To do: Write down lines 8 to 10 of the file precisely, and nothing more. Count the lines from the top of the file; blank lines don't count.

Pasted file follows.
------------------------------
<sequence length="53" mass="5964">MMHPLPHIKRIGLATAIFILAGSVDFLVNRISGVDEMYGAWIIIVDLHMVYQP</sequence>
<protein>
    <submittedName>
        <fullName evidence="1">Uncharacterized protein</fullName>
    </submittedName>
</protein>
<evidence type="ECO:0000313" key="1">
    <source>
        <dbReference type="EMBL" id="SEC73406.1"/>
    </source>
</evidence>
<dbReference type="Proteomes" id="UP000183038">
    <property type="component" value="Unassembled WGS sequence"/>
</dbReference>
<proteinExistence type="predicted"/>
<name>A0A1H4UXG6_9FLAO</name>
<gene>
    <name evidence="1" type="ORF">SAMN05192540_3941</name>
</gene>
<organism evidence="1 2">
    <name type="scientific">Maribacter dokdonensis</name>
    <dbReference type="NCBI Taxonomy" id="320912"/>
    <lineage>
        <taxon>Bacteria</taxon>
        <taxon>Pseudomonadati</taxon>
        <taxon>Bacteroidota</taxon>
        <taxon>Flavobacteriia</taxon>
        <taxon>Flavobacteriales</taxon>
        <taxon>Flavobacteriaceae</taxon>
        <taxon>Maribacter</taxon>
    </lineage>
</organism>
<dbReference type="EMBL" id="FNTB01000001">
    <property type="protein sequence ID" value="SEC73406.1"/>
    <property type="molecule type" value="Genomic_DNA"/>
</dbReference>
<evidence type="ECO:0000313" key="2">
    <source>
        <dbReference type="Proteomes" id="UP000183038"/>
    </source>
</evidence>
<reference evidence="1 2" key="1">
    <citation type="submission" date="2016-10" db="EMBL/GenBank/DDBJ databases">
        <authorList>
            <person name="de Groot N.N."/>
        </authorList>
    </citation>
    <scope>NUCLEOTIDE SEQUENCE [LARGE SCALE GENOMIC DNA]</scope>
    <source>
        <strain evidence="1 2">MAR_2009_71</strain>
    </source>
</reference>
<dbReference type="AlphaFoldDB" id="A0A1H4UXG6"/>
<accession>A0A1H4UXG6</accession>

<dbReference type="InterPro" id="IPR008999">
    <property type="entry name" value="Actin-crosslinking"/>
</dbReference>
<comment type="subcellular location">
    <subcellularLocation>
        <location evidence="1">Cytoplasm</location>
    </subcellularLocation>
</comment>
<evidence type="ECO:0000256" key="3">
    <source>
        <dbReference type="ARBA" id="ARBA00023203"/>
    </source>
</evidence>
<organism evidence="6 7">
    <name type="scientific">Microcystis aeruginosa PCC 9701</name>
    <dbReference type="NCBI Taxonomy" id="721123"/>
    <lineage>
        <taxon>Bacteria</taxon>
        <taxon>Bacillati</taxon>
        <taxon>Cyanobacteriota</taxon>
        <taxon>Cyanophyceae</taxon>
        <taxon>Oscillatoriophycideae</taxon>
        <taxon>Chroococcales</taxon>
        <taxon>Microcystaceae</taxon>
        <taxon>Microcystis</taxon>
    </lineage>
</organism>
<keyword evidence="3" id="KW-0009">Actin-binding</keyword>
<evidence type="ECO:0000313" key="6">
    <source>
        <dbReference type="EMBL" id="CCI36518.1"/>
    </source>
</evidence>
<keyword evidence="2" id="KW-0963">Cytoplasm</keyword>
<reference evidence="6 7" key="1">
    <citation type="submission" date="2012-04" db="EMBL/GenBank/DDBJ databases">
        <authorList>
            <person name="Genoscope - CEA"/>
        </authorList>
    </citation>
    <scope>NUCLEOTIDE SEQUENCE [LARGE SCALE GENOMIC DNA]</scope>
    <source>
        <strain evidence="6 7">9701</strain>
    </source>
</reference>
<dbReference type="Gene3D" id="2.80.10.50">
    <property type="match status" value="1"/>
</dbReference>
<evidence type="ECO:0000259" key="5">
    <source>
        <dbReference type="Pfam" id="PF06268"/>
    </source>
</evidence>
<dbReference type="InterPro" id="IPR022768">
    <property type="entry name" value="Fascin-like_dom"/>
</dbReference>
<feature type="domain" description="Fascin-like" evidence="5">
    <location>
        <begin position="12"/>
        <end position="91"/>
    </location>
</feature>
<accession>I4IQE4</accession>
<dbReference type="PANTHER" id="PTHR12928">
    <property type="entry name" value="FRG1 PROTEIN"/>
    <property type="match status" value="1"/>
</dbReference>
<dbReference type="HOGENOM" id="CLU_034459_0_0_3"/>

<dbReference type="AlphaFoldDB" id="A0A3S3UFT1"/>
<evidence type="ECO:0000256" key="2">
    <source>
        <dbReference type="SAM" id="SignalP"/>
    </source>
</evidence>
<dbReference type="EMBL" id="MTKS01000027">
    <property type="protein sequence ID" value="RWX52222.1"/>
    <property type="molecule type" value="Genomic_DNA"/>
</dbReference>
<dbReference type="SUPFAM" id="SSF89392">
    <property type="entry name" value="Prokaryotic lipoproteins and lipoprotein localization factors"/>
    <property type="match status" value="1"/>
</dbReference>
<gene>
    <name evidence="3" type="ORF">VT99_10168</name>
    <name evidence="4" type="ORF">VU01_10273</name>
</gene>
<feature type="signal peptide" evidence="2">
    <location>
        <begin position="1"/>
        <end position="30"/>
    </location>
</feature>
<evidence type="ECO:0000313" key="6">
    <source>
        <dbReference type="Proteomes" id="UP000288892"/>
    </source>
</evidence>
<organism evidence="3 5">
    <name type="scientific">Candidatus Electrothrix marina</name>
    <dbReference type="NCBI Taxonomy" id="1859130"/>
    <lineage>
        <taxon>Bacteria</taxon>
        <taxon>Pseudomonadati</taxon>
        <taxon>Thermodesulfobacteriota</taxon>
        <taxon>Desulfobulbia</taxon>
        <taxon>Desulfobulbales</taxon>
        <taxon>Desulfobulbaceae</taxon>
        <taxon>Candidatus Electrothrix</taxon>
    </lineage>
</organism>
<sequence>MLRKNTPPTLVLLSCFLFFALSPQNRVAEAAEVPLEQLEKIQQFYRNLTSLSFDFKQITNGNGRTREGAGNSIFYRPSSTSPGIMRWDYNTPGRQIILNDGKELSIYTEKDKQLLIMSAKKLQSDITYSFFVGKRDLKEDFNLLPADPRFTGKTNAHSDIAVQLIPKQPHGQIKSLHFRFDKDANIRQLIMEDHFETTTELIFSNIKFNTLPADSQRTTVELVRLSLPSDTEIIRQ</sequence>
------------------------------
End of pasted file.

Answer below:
    <source>
        <dbReference type="EMBL" id="SEC73406.1"/>
    </source>